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Extinguish the Heat: Reflect AI's Answer to Rising Workplace Lawsuits

a man and a woman's legs under a table, with the man's hand on the woman's leg

True or false? It’s more likely for a fire to break out in an American workplace than it is for the business to be sued by an employee.

If you picked fire, think again. Roughly 67,500 people filed workplace discrimination charges with the U.S. Equal Employment Opportunity Commission in 2020, while 16,500 office and store fires occurred that year. That’s four times as many lawsuits as fires.

The heat — legally speaking — is not an anomaly. Employee lawsuits have been on the rise for decades. From 1987 to 2007, the number of employee lawsuits and termination lawsuits grew by 400% in the U.S., and the trend continues.

It’s happening amid commitments by company leaders to foster respectful workplaces, and despite the fact that some 71% of companies provide annual sexual harassment training.

What if AI could extinguish the inevitable legal heat in real time as you work? We think it can, and we’ll tell you how. Hold that thought for a moment.

The problem is pervasive, and growing. Last year, roughly 73,500 employees filed charges with the EEOC alleging discrimination by their employers. Those suits were filed at the federal level and did not include state or local claims. More than half the claims involved retaliation (which has accounted for more than half of all claims since 2018), while 34% centered on disability discrimination, 27% alleged racial discrimination, and 27% claimed sex discrimination. Sexual orientation discrimination charges have also risen steadily for the past five years, EEOC figures show.

If employees are hurting, employers are also feeling pain. The cost of defending against an employee lawsuit could run anywhere from $75,000 to $300,000, according to numerous published reports. In cases that go to federal court, employees stand a 70% chance of winning at least $165,000 and a 16% chance of winning $1 million, while the average award is about $500,000, reports Smart Business, an online media company.

As the numbers mount on both sides, it’s worth looking at a 2016 EEOC report on workplace harassment that concluded that harassment training, however well-meaning, is not working.

Part of the reason, according to Everfi, a social impact tech firm, is that online harassment modules focus on legal content that’s disconnected from employees’ everyday work. The judgmental tone of the lessons can also be off-putting.

The EEOC developed two programs in the aftermath of its report: Leading for Respect (for supervisors) and Respect in the Workplace (for employees), which define harassment, explain reporting procedures, explore what to do with those who derail policies, and advise how bystanders can intervene. The big difference is that instead of annual training events, the new direction is fostering year-round “workplace civility.”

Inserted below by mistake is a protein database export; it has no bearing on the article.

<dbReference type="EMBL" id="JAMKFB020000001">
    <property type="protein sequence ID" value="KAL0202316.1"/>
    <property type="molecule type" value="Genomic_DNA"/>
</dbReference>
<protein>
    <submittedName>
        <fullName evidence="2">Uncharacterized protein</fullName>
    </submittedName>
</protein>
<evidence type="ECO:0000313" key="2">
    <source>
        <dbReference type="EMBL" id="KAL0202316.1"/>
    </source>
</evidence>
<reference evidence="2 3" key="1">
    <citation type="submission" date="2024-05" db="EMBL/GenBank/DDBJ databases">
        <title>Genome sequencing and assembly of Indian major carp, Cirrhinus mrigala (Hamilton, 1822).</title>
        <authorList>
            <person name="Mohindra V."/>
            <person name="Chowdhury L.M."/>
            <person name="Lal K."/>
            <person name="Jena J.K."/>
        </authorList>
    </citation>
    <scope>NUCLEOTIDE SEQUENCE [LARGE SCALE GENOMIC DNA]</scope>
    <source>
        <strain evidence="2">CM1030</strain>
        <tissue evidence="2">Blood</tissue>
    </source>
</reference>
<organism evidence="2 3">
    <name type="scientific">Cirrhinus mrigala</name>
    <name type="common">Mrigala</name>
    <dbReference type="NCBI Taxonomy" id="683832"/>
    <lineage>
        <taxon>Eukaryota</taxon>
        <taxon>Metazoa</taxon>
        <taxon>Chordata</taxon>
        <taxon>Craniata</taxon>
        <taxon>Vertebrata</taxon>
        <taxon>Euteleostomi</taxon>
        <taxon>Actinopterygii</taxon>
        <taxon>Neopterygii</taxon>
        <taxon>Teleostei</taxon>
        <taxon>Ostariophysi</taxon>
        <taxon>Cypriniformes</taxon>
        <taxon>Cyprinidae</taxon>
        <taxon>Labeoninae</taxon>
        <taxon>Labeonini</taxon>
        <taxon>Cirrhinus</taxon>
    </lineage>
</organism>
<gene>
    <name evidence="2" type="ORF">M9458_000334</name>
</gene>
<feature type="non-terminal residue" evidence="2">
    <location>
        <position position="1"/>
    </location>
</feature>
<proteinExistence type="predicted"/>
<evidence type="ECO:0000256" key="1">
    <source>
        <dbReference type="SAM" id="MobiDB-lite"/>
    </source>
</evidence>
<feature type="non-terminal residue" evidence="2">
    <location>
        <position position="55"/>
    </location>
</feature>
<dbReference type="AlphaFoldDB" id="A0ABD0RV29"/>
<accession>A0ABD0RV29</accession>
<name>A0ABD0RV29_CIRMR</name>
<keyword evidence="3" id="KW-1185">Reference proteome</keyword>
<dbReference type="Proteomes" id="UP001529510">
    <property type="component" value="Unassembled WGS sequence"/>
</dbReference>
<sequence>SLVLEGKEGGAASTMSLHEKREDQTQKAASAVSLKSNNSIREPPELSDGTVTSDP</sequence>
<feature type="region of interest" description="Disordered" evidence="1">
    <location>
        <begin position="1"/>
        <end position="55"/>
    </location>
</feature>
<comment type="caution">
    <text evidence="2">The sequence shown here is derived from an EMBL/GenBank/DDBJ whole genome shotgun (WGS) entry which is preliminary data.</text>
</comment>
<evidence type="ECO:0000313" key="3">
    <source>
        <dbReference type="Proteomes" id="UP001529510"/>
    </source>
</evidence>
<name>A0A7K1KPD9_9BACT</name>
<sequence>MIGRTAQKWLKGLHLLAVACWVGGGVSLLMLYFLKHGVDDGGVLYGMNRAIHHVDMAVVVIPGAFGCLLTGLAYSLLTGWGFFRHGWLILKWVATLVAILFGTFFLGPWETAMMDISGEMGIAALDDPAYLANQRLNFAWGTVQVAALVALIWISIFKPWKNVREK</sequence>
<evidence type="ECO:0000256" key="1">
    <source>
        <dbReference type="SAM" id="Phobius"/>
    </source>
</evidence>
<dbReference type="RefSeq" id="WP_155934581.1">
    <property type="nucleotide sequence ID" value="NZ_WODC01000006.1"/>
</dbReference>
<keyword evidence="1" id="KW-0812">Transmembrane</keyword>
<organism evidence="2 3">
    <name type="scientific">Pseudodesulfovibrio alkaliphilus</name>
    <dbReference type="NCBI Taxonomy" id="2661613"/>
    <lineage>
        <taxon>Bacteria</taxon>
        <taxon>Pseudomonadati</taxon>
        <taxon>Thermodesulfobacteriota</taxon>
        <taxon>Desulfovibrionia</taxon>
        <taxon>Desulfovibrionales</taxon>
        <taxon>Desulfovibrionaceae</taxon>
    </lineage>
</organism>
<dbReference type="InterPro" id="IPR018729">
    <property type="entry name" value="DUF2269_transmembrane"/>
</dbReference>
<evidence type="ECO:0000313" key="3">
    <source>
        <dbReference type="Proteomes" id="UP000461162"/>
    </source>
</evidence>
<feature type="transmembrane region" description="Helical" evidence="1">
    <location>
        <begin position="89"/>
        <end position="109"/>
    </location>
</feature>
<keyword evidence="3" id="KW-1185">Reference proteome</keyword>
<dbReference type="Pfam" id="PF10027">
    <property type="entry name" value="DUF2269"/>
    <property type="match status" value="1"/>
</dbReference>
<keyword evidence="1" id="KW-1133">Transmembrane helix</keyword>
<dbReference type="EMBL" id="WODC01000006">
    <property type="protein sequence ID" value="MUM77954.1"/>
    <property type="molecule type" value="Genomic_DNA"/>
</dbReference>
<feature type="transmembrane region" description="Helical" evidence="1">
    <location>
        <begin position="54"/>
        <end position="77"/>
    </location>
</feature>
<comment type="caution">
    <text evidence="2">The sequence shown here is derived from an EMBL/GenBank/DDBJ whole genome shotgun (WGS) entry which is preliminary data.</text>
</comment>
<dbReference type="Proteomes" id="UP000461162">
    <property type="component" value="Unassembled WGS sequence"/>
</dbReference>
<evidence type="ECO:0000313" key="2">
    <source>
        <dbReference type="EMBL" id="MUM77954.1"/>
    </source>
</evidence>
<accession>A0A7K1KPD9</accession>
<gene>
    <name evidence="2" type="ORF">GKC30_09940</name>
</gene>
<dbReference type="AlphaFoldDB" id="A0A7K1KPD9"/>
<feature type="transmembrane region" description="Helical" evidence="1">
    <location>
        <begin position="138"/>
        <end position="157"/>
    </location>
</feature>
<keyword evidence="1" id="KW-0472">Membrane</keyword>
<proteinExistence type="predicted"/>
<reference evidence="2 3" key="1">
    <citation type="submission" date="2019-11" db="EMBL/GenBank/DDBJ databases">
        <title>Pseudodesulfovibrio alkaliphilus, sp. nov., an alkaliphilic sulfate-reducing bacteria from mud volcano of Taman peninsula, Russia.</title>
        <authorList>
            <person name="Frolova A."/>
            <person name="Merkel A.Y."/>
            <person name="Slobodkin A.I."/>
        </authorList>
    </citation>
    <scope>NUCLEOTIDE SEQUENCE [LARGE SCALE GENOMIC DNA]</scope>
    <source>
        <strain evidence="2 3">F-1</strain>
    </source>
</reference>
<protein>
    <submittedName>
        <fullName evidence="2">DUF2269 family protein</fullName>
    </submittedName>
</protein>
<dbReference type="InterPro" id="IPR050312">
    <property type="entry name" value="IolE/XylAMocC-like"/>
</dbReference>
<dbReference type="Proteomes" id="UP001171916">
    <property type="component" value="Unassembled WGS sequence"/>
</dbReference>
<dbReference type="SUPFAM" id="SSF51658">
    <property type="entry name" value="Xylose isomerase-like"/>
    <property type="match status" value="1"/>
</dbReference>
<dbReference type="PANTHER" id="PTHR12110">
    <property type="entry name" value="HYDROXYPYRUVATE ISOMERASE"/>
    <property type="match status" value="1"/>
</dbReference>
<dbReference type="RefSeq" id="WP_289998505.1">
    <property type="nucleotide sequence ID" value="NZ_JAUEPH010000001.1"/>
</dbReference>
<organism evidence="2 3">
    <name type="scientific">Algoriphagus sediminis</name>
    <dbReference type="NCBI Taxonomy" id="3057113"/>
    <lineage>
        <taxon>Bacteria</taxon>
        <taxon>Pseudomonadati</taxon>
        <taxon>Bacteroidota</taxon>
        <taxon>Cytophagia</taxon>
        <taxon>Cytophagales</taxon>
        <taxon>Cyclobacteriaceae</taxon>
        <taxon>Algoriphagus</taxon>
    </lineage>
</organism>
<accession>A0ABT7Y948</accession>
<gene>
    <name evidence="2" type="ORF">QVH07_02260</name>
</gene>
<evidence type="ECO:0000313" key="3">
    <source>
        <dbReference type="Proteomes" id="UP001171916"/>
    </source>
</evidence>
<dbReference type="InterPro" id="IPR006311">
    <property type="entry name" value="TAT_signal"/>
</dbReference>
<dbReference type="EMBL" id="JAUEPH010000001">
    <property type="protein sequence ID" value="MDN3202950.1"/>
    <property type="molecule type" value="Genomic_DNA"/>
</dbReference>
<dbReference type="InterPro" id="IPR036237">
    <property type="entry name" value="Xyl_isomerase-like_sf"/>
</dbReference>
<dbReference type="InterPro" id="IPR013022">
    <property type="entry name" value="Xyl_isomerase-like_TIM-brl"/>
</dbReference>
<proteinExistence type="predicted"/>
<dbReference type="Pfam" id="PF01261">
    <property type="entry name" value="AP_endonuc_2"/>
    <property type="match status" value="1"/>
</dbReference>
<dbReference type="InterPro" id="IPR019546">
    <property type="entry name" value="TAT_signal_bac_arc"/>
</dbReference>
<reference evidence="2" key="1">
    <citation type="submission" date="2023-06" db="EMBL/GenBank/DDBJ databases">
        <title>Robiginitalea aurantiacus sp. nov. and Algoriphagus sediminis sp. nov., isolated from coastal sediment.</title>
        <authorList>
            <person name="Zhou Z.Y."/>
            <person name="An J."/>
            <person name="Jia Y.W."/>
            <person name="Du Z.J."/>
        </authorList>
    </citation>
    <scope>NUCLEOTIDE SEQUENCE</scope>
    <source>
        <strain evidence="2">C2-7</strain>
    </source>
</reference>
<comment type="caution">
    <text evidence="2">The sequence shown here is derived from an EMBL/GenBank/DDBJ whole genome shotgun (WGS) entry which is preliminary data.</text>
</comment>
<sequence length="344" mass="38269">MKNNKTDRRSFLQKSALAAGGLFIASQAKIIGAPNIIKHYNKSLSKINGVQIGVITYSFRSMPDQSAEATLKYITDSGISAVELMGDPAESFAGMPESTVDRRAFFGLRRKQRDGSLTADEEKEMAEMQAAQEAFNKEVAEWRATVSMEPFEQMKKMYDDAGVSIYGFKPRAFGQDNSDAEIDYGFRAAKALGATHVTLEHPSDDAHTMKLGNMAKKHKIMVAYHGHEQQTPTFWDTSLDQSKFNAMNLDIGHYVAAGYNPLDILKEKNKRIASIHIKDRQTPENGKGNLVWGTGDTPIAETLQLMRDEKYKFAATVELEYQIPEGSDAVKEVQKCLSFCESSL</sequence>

That’s where Alphy’s Reflect AI can be key to building more sensitive and accurate conversations among employees wherever they work — in offices, or remotely.

Our email extension is an around-the-clock ally. It flags harmful, helpful, and unlawful language in workplace communication, before you hit “send.” Our proprietary AI is an answer to workplace lawsuits: It gives real time feedback, which helps with reducing the risk of costly litigation stemming from damaging language, while applauding and advancing effective communication.

Reflect AI checks for “isms”: racism, sexism, ageism, ableism, and classism. It detects and flags communication that may be considered discriminatory in employment, with a focus on protected classes of gender, race, age, sexual orientation, religion, and disability. It won’t tell you what to say or finish your sentences — it’s designed to make you aware of how your words are coming across to others. What happens after that is up to you.

On the flip side, Reflect AI encourages and applauds language that is empathetic, positive, confident, and respectful. For all of this, Reflect AI gives affirmative feedback through a patent-pending user interface of short text prompts and customized emojis.

Technology sometimes gets a bad rap — that artificial intelligence has spawned robots that will ruin the world. With Reflect AI, we're making the case that AI can make things better. That AI can make things more human.

Carolyne Zinko is the editorial director at Alphy.

Reflect AI by Alphy is a SaaS platform that flags harmful language, including topic, tone, “isms,” confidence, mindset and appropriateness. Our AI language classifier detects risks in emails prior to send, flags conversational missteps (and successes) in video meetings in real-time, and upskills individual communication with targeted and personalized microlearning.


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